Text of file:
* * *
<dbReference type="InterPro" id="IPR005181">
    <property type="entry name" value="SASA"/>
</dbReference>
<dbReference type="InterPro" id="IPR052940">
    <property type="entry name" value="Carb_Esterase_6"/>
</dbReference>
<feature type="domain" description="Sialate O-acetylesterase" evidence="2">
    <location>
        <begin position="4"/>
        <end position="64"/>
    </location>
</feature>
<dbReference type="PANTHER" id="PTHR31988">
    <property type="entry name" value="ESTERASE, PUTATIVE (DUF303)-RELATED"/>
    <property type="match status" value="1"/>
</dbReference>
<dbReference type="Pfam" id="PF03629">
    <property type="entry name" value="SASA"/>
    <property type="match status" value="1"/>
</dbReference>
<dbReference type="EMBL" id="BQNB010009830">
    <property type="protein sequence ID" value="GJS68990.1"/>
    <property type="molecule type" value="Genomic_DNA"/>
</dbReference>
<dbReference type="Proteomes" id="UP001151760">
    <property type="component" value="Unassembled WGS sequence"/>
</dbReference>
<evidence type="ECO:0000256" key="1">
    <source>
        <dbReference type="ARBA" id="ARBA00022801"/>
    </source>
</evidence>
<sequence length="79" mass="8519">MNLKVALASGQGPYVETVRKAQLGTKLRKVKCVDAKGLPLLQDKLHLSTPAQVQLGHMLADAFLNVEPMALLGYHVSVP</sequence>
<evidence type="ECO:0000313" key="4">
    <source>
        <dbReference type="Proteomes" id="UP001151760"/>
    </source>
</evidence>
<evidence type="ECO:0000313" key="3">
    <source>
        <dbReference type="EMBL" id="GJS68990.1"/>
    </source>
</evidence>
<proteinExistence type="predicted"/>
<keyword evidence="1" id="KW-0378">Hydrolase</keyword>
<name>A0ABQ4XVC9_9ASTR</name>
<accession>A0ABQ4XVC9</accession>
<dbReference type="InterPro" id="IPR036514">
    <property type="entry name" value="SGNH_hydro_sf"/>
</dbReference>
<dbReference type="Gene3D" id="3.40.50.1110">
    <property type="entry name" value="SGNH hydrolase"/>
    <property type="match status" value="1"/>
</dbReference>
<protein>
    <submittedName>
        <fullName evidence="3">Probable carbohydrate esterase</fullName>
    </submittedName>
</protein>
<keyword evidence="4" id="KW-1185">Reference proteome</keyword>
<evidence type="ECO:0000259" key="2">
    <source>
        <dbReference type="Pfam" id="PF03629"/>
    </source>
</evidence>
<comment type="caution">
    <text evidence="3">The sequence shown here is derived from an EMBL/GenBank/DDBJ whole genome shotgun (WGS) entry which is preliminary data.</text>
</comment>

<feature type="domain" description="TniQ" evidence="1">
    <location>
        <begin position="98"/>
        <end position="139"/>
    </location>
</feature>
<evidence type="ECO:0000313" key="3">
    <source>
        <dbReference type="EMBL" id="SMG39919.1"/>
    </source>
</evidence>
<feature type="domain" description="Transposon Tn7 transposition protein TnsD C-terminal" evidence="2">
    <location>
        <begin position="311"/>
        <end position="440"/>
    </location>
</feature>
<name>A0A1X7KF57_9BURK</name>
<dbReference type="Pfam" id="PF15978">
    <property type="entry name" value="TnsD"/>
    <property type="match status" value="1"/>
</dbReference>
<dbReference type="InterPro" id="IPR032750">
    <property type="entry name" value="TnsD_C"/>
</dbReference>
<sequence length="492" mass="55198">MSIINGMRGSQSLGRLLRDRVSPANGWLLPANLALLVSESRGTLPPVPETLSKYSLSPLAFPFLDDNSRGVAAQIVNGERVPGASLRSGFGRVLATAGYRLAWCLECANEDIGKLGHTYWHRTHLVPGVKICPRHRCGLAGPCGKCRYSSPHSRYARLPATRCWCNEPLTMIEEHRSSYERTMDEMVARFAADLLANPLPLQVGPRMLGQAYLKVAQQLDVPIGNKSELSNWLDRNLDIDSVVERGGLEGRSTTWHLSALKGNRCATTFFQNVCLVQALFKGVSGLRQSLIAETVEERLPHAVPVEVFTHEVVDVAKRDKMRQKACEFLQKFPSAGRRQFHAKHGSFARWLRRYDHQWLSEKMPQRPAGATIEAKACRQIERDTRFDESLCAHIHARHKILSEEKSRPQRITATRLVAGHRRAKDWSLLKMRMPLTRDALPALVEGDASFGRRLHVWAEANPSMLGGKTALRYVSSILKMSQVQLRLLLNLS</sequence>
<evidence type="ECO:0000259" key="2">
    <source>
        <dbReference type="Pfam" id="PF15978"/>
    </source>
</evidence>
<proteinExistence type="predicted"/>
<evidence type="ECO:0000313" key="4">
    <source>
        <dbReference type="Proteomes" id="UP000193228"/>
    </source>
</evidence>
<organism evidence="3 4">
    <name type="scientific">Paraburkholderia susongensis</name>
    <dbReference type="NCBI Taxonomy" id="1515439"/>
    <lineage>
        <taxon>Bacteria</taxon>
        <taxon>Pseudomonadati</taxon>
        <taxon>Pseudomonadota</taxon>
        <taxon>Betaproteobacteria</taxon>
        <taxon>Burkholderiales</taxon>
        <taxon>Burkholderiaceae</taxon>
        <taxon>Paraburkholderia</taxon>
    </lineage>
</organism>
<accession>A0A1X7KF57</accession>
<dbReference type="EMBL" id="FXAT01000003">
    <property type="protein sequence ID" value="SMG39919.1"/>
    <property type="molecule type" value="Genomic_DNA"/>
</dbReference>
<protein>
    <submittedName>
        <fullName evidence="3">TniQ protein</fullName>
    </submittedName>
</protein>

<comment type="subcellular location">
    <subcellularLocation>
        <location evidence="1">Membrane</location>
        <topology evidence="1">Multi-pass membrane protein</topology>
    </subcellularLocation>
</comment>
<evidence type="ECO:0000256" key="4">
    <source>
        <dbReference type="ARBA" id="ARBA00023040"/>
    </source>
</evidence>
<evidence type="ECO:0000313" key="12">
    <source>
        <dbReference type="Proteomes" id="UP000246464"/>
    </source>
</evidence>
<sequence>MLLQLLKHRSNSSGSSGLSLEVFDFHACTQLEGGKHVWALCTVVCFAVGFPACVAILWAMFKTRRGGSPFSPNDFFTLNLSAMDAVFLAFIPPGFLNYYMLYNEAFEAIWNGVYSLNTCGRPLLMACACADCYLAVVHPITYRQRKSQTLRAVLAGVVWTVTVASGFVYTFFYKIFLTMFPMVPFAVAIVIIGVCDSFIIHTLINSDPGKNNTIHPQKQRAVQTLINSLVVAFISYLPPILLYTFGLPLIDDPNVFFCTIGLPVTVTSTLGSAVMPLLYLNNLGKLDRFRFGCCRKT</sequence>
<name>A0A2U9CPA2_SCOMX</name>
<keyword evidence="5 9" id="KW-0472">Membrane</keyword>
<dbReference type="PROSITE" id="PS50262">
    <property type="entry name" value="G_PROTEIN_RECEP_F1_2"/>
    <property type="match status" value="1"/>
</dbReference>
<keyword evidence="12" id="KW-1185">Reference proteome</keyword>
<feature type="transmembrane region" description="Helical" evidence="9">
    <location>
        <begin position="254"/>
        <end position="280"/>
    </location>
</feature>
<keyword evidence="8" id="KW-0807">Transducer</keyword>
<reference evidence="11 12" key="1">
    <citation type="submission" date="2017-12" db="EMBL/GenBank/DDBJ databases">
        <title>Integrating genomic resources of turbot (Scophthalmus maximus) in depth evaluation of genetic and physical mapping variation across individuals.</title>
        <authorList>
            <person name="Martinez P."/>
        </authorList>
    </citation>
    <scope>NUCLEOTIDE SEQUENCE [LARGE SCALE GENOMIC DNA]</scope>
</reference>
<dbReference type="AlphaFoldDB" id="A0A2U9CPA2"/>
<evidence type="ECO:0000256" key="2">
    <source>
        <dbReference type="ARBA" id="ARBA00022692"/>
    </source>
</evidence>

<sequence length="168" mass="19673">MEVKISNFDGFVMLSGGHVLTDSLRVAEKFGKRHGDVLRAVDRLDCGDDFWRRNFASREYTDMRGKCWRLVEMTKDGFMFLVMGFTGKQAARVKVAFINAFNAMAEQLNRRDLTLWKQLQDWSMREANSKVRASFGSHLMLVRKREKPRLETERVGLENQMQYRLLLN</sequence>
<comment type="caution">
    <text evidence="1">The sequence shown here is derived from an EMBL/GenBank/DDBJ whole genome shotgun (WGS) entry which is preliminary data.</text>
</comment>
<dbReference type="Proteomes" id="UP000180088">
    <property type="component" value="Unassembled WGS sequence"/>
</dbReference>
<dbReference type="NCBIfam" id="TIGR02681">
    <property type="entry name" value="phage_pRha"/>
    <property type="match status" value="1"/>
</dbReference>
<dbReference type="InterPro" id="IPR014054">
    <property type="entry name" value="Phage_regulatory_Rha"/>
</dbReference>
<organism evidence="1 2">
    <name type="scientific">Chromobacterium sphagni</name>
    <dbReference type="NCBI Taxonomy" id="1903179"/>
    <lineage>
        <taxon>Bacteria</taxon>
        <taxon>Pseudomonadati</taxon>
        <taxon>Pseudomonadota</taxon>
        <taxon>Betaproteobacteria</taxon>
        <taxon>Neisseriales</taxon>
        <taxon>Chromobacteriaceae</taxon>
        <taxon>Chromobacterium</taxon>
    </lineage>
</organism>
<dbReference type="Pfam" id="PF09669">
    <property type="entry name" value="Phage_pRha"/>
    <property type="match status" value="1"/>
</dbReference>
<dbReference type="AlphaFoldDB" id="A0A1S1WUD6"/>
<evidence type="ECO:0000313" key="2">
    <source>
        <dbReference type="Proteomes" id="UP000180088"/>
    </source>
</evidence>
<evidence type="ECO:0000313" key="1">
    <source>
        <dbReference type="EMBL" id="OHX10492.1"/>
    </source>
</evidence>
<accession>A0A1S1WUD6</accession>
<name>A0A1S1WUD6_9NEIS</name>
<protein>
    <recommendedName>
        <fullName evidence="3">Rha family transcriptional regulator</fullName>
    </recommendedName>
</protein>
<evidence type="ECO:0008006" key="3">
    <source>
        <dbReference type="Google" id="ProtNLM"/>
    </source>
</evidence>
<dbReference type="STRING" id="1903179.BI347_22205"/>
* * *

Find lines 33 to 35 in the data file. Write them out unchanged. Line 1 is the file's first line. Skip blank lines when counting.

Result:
<sequence length="79" mass="8519">MNLKVALASGQGPYVETVRKAQLGTKLRKVKCVDAKGLPLLQDKLHLSTPAQVQLGHMLADAFLNVEPMALLGYHVSVP</sequence>
<evidence type="ECO:0000313" key="4">
    <source>